The New Yorker
January 24th, 2011
You're beeswax and I'm bird shit.
I'm mostly harmless. You're irrational.
If I'm iniquity then you're theft.
One of us is supercalifragilistic.
If I'm the most insane disgusting filth
you're hardly curiosa.
You're bubble wrap to my fingertips.
You're winter sleep and I'm the bee dance.
And I am menthol and you are eggshell.
When you're atrocious I am Spellcheck.
You're the yen. I'm the Nepalese pound.
If I'm homesteading you're radical chic.
I'm carpet shock and you're the rail.
I'm Memory Foam Day on Price-Drop TV
and you're the Lord of Misrule who shrieks
when I surface in goggles through duckweed,
and I am Trafalgar, and you're Waterloo,
and frequently it seems to me that I am you,
and you are me. If I'm the rising incantation
you're the charm, or I am, or you are.
Rubber and Glue
In the poem, “Epithalamium,” Nick Laird describes a story of a newlywed couple, and how their love for each other runs off conflict. They both try to thrive off their feelings of superiority, but neither truly knows for sure whether their arguments toward each other are fitting. For over time, they become hesitant of their comebacks validity, and question whether they might fit their own characteristics as well. “Epithalamium” brings a new idea to the reader that conflict in some relationships can increase love for one another, for truths are realized in the process. Each other’s attitudes and emotions become clearer, and soon you understand how you fit together. The poem is composed of five stanzas, all of them containing rebuttal. It isn’t until the end that the speaker suddenly realizes something critical. Laird leaves the reader questioning who is who, and which is what, allowing us to try to make sense of the genius poem. Even the title of the poem is confusing at first, looking to most like a made up word, yet its meaning is the first true hint of what the piece is about. The title literally means “a form of a poem that is written for a bride on the way to her marital chamber” (Wikipedia 1). This gives you the general topic of the piece, the relationship of a newlywed couple. Without the comprehension of this word, one would be lost throughout the poem. Right off the bat, the condescending and derisive tone begins. Comparisons such as “beeswax” to “bird shit” and “harmless” to irrational” are mentioned (1-2). At first glance you ask yourself, how can you compare “beeswax” to “bird shit” (1)? So beeswax is the wax that bees make in their hives, but is that it? Beeswax can also be seen as a person’s concern or business, and bird shit, well there isn’t much to explain there. He makes it clear that her concern or business is shit to him, with no meaning. The next line states that the speaker is “harmless” while the partner is “irrational”. This means that while he does nothing to harm her, she does things to hurt him without reason and that are immoral. This poem of retaliation feels like it has no end for the feeling of superiority is always alive between the couple. The next line states a comparison of “iniquity” and “theft” (3). The comparison of the two means that if he is being accused for wickedness and evil, then she must be a master stealer of this specific trait/characteristic. It is not until the fourth line in the first stanza that the speaker begins to show hesitation and confusion on these accusations. “One of us is supercalifragilistic” (4). By definition, the word means fantastic, but yet the speaker does not state that he himself is fantastic, making it unclear what he is thinking now. Is he confused or just going easy on his wife? This is the first sign of the speaker’s skeptical behavior, and gives a completely new purpose and meaning to the poem itself.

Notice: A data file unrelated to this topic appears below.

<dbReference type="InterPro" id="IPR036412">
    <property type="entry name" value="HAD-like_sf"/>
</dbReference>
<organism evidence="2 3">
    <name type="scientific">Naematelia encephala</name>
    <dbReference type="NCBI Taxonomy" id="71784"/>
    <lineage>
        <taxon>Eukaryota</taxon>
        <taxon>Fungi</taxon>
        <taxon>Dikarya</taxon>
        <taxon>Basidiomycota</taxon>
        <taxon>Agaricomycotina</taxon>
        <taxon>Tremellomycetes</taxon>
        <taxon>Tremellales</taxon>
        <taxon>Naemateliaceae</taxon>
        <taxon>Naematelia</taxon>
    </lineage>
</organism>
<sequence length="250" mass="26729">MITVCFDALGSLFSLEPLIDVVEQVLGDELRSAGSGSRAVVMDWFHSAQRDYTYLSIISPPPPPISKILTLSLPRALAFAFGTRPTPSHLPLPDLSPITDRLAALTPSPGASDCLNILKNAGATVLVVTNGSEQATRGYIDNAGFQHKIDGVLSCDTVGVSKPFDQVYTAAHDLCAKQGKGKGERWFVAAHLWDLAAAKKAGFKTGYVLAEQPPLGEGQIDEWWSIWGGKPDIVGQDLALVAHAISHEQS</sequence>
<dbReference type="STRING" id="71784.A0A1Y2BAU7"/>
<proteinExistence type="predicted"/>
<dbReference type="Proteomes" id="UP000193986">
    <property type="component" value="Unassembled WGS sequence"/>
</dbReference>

But it quickly changes back to the state of rebuttal and comebacks. The groom is insulted with being “the most insane disgusting filth”, but as always, there is a rebound...